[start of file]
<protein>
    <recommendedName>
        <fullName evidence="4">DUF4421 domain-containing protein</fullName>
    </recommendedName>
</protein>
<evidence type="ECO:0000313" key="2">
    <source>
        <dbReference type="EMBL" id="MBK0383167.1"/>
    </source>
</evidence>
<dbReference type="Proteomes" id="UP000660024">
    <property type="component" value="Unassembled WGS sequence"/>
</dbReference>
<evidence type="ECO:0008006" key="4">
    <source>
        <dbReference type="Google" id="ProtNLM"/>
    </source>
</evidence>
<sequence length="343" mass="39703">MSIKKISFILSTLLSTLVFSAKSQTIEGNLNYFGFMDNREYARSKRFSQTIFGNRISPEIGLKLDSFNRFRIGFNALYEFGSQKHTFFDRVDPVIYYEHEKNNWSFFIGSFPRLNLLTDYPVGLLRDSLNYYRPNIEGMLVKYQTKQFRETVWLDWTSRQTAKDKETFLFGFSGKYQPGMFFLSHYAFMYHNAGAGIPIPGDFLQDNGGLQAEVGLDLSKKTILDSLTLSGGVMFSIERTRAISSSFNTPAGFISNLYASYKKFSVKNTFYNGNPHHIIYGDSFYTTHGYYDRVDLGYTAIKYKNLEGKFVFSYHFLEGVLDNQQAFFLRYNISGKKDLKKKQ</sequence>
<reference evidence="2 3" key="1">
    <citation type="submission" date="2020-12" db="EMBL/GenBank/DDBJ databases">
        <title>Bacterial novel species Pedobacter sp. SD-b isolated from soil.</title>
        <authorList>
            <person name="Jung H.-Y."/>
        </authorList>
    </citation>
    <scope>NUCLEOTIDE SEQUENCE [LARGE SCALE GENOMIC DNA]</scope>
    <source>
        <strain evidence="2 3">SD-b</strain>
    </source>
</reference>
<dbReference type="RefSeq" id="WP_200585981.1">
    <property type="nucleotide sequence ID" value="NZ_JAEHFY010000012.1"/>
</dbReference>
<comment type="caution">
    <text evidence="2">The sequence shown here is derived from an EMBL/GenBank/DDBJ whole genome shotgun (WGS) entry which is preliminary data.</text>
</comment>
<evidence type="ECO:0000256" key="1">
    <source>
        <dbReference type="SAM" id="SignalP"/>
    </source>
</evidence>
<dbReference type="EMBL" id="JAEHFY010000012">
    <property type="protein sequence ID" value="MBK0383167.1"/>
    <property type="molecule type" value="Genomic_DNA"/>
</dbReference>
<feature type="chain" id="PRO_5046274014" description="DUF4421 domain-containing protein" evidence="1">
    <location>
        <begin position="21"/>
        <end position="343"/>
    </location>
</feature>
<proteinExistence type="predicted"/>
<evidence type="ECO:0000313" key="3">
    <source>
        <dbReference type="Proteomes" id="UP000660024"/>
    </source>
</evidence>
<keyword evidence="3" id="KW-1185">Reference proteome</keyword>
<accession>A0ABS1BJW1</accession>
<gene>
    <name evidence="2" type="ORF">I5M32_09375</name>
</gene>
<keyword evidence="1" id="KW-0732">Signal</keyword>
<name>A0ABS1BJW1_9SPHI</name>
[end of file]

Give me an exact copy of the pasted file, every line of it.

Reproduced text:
<protein>
    <recommendedName>
        <fullName evidence="4">DUF4421 domain-containing protein</fullName>
    </recommendedName>
</protein>
<evidence type="ECO:0000313" key="2">
    <source>
        <dbReference type="EMBL" id="MBK0383167.1"/>
    </source>
</evidence>
<dbReference type="Proteomes" id="UP000660024">
    <property type="component" value="Unassembled WGS sequence"/>
</dbReference>
<evidence type="ECO:0008006" key="4">
    <source>
        <dbReference type="Google" id="ProtNLM"/>
    </source>
</evidence>
<sequence length="343" mass="39703">MSIKKISFILSTLLSTLVFSAKSQTIEGNLNYFGFMDNREYARSKRFSQTIFGNRISPEIGLKLDSFNRFRIGFNALYEFGSQKHTFFDRVDPVIYYEHEKNNWSFFIGSFPRLNLLTDYPVGLLRDSLNYYRPNIEGMLVKYQTKQFRETVWLDWTSRQTAKDKETFLFGFSGKYQPGMFFLSHYAFMYHNAGAGIPIPGDFLQDNGGLQAEVGLDLSKKTILDSLTLSGGVMFSIERTRAISSSFNTPAGFISNLYASYKKFSVKNTFYNGNPHHIIYGDSFYTTHGYYDRVDLGYTAIKYKNLEGKFVFSYHFLEGVLDNQQAFFLRYNISGKKDLKKKQ</sequence>
<reference evidence="2 3" key="1">
    <citation type="submission" date="2020-12" db="EMBL/GenBank/DDBJ databases">
        <title>Bacterial novel species Pedobacter sp. SD-b isolated from soil.</title>
        <authorList>
            <person name="Jung H.-Y."/>
        </authorList>
    </citation>
    <scope>NUCLEOTIDE SEQUENCE [LARGE SCALE GENOMIC DNA]</scope>
    <source>
        <strain evidence="2 3">SD-b</strain>
    </source>
</reference>
<dbReference type="RefSeq" id="WP_200585981.1">
    <property type="nucleotide sequence ID" value="NZ_JAEHFY010000012.1"/>
</dbReference>
<comment type="caution">
    <text evidence="2">The sequence shown here is derived from an EMBL/GenBank/DDBJ whole genome shotgun (WGS) entry which is preliminary data.</text>
</comment>
<evidence type="ECO:0000256" key="1">
    <source>
        <dbReference type="SAM" id="SignalP"/>
    </source>
</evidence>
<dbReference type="EMBL" id="JAEHFY010000012">
    <property type="protein sequence ID" value="MBK0383167.1"/>
    <property type="molecule type" value="Genomic_DNA"/>
</dbReference>
<feature type="chain" id="PRO_5046274014" description="DUF4421 domain-containing protein" evidence="1">
    <location>
        <begin position="21"/>
        <end position="343"/>
    </location>
</feature>
<proteinExistence type="predicted"/>
<evidence type="ECO:0000313" key="3">
    <source>
        <dbReference type="Proteomes" id="UP000660024"/>
    </source>
</evidence>
<keyword evidence="3" id="KW-1185">Reference proteome</keyword>
<accession>A0ABS1BJW1</accession>
<gene>
    <name evidence="2" type="ORF">I5M32_09375</name>
</gene>
<keyword evidence="1" id="KW-0732">Signal</keyword>
<name>A0ABS1BJW1_9SPHI</name>